The reason I'm asking is actually to troubleshoot why my bread doesn't always rise as intended when baking.  It's fine when I use instant yeast but with sourdough, it's always hit and miss.  Given the only difference is in the yeast, I was thinking it might be the starter's issue, but maybe it's also to do with timing.  I still don't know when to stop 1st/2nd stage fermentation and start baking, any tips?  To get a more sour flavour, I normally put the dough covered in the fridge for about 12hrs in addition to the fermentation process though I shave off 1-2hrs fermentation time from the recipe to account for it.

mariana's picture

I am sorry, but no. Not really. Most breads in this world are baked by the bakeries and professional bakers and only one of them that I know uses floating starter test, because he intentionally uses an extremely young immature starter in his breads. It's Chad Robertson from Tartine bakery in San-Francisco. The rest of the bakers use other tests to know that their starters are ready to inoculate dough. 

Anyways, that is not so important. what is important for the new bakers is to use a reliable recipe that suits them. If you wish to bake a consistently good bread use a reliable recipe. The recipe will tell you when to stop 1st and 2nd stages of fermentation and start baking. Since you like your bread dough sit for 12 hrs in the fridge, use Hamelman's recipe for sourdough bread.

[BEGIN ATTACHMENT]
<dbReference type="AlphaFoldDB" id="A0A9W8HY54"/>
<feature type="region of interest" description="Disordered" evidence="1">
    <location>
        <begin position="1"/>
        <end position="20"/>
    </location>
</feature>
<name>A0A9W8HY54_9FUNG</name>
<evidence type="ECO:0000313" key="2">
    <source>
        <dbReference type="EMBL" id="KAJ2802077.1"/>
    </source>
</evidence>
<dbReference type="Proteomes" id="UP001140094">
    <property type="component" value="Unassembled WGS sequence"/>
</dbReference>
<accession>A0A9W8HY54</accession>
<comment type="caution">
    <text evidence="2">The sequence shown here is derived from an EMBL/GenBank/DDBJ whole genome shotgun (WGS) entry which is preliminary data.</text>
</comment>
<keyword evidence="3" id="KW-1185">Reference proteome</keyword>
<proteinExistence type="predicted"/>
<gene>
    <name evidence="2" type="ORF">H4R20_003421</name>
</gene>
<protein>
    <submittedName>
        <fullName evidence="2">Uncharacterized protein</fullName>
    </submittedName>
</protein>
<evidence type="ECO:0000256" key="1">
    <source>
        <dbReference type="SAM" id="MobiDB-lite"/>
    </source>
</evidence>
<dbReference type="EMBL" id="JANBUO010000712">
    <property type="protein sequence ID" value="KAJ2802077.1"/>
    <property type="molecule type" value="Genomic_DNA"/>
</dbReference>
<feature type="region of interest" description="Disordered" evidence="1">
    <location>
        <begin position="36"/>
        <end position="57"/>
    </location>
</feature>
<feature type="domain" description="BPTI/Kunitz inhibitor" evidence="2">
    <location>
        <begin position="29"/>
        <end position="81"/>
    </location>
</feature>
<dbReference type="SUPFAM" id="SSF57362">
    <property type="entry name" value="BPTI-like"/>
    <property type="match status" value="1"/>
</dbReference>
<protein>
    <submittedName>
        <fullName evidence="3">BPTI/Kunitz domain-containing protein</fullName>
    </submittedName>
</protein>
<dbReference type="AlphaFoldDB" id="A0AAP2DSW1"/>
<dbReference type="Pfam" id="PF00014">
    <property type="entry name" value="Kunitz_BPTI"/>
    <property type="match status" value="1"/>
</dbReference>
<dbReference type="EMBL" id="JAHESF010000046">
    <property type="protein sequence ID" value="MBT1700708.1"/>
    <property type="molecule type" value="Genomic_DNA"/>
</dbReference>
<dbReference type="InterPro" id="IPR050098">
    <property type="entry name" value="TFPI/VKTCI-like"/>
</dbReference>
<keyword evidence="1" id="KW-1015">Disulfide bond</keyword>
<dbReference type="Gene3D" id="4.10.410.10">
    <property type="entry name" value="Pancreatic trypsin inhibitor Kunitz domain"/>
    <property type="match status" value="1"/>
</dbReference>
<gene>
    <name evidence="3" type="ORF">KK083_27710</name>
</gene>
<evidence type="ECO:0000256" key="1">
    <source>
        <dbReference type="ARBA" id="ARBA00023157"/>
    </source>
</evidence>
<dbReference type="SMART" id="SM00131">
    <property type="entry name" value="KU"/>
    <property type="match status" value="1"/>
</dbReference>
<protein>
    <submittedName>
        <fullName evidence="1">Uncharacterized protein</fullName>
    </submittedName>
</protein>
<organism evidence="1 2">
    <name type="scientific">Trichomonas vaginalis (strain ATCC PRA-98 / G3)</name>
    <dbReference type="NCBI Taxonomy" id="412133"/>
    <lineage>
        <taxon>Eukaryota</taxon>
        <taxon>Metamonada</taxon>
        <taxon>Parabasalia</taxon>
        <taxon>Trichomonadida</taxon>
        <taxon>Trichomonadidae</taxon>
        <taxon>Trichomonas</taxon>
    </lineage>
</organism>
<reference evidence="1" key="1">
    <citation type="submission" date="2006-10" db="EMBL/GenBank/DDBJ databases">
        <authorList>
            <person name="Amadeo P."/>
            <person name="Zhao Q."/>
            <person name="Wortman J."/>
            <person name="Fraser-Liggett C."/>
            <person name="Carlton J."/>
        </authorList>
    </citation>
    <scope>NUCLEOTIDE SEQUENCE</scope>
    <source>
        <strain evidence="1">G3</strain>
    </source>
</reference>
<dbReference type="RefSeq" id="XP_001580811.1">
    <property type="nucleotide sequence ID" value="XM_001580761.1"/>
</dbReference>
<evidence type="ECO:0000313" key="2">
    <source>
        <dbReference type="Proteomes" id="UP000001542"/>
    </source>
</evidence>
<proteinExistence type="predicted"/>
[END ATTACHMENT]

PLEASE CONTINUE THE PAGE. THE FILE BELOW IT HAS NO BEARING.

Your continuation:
It's 12 hrs or so for the starter (it will peak and stay there for several hours at peak), 2hrs bulk fermentation, 2 hrs proof (second fermentation) and then bake. You can insert a 12 hrs refrigeration step into 1st or 2nd fermentation step, if you want to postpone baking or to make your bread more sour. 

Just follow the recipe and you will have a great bread. It's been tested by hundreds of thousands of bakers and everyone is successful. It is simple and always works. Just follow the recipe and make sure your temperature is the same as in the recipe and you will be golden.

Temperature is the key. If the recipe requires a certain temperature of fermentation that you cannot guarantee in your kitchen, then find a recipe where fermentation is going at the same temperature as in your kitchen. 

Here's an example of how to bake it. This recipe contains 10% of whole wheat of whole rye flour besides white bread flour, but if you want it to be a purely white flour bread you can bake it just with one kind of flour as well, no problem.